"It's all in the glass."
If you're a Director/Cinematographer, you have probably heard this phrase, and perhaps recited this hundreds of times throughout your career. While there is great truth to this, there is another crucial element to consider that we cinematographers may sometimes forget--It's also about what goes in front of the glass.
It's sunny, it's hot as a bastard, and you want to stop down to achieve a shallower depth of field. You drop in your Neutral Density filter and the director behind the monitor says, "Wait a minute, why is everything so green?" You panic. What you really want to say is, "Had your producer not skimped on the budget we wouldn't be using these crappy ND filters." But you of course say politely, "One moment please, while I adjust the color temperature." You fiddle around with that for a bit, it's still not perfect, and your secretly hoping that whomever is color correcting your footage will fix it in post (another term often used on set that makes most of us DP's cringe). 3 weeks later, you look at the final product and wonder if you're cut out for this business.
I learned this the excruciatingly painful way while filming a car commercial. We were shooting on 2 Red Dragons. Our A Cam (land camera) had a beautiful set of vintage Angenieux primes, coupled with a set of Firecrest ND's. Our B Cam (drone camera) was built with cinemoded Leica R's to match the vintage look of the Agenieuxs, while keeping the weight and size down. So far so good.
If you've used Leica R/Cinemoded still lenses with a clamp on 4x5 matte box before, you might have found that it causes the focus gears to bind (even when using ultra light-weight Bright Tangerine Misfit or Atom), so we rented a last minute set of cheap 4x4 filters in attempt to reduce this problem.
The rig is built up and ready to fly. We dropped in some ND. I jumped behind monitor and immediately wondered, "Why is everything so green?" The white balance matched our A-cam. All settings checked out. Did we forget to calibrate the sensor? We pulled the camera off the gimbal and went back to the van, calibrated it, popped the camera back on the gimbal, and the image was still wonky. Now I'm starting to sweat. I'm watching the sun drop before my eyes, so I made that heart wrenching call. The call that made the DP and entire camera team's blood run cold. F*ck-it, we'll fix it in post. The drone took off. We just barely made our day, called wrap and everyone was happy. Until of course, we reviewed the dailies.
Our A-Cam footage was beautiful. After a bit of color, it looked like 1970's Kodak film. Our B-Cam, however, was green, soft, milky, and just plain ugly. We might as well have been flying an action camera. I wondered if I purchased a junk set of Leica R's, but that seemed dubious. My colorist said he could correct the image, but we still couldn't figure out where we went wrong. The following day I ran a camera test using my Leica's and 4x5 Firecrests, reviewed the footage, and it looked beautiful. Then it dawned on me...it was those crappy ND we rented.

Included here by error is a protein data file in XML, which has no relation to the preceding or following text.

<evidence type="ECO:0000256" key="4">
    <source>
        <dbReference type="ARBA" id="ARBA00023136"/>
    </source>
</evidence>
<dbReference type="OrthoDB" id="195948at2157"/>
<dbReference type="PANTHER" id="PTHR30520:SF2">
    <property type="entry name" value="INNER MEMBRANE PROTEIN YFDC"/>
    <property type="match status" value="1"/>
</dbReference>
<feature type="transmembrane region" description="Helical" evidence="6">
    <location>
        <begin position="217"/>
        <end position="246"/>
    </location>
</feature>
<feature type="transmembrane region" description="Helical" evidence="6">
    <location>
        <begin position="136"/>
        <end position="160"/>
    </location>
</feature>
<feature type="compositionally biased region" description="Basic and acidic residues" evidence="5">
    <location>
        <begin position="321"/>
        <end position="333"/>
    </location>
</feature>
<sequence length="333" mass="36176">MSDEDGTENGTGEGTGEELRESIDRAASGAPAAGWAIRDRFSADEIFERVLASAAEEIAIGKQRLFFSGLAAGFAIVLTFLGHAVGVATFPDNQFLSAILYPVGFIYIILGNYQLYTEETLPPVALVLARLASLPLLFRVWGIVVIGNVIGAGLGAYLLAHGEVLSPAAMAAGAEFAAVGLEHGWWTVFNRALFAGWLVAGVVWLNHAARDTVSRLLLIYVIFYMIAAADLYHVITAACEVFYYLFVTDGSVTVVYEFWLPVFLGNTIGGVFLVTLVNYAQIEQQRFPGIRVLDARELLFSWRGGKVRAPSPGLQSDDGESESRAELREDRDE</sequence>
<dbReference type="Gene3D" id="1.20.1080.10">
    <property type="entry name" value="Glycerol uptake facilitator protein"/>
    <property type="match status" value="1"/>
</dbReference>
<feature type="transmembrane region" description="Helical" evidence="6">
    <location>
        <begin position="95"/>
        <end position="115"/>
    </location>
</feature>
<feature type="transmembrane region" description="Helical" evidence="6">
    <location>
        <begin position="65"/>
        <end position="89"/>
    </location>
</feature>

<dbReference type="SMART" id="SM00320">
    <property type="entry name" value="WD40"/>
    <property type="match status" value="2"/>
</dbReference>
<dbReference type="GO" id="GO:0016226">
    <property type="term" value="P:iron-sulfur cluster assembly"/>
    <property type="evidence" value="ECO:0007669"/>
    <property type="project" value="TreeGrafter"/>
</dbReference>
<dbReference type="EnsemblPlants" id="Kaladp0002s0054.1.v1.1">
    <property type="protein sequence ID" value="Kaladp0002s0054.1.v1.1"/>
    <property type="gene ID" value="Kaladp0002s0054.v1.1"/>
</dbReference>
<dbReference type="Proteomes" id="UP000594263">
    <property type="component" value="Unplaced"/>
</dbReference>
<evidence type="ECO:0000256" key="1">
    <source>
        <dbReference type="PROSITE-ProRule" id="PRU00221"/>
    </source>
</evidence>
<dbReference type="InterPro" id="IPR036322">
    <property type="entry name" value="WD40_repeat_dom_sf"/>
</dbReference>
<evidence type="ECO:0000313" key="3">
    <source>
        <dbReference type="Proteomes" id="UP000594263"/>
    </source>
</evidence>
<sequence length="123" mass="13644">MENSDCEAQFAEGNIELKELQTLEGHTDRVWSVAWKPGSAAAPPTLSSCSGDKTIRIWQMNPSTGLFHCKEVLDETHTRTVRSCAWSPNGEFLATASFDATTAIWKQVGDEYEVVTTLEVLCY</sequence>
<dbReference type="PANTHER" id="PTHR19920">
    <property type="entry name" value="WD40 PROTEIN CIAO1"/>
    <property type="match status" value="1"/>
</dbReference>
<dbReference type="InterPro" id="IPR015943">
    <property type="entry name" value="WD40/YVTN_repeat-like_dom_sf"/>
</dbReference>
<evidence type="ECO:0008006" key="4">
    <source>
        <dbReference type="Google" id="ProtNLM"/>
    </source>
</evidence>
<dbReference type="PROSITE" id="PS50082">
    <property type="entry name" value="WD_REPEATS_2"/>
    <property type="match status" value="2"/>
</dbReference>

3 weeks later, I'm looking at the colored car commercial and I simply love the colors we captured using our Firecrest ND filters, however, even after all the love my colorist gave to the drone footage, it still isn't perfect. No, the untrained eye will probably not notice the difference, but if you're a perfectionist like me, these things matter.
Lesson learned: It pays to have quality ND filtration.
The fantastic final commercial is below and you can read more about Formatt-Hitech Featured Cinematographer Doug Quill HERE
Firecrest ND is a revolutionary new type of ND filter from Formatt-Hitech. Rather than dyed resin, Firecrest is a rare earth mineral coating used to create hyper neutral NDs. The filters are made from 4mm thick Schott Superwite glass, and the multicoating is bonded in the middle to increase scratch resistance. Firecrest Filters are neutral across all spectrums, including UV, visible, and infrared.
The Firecrest Soft Edge ND Grad uses Firecrest technology to create the world’s most neutral grad filter, and is the perfect complement to the Firecrest ND filters. Soft edge grads are versatile filters used to balance the luminosity of a bright sky with the terrain below. The soft edge makes it easy to place the filter in the scene, especially over undulating horizons (such as mountains).
Firecrest is a revolutionary new type of ND filter from Formatt-Hitech. Rather than dyed resin, Firecrest is a rare earth metal coating used to create hyper neutral NDs. The filters are made from 4mm thick Schott Superwite glass, and the multicoating is bonded in the middle to increase scratch resistance. Firecrest Filters are neutral across all spectrums, including UV, visible, and infrared.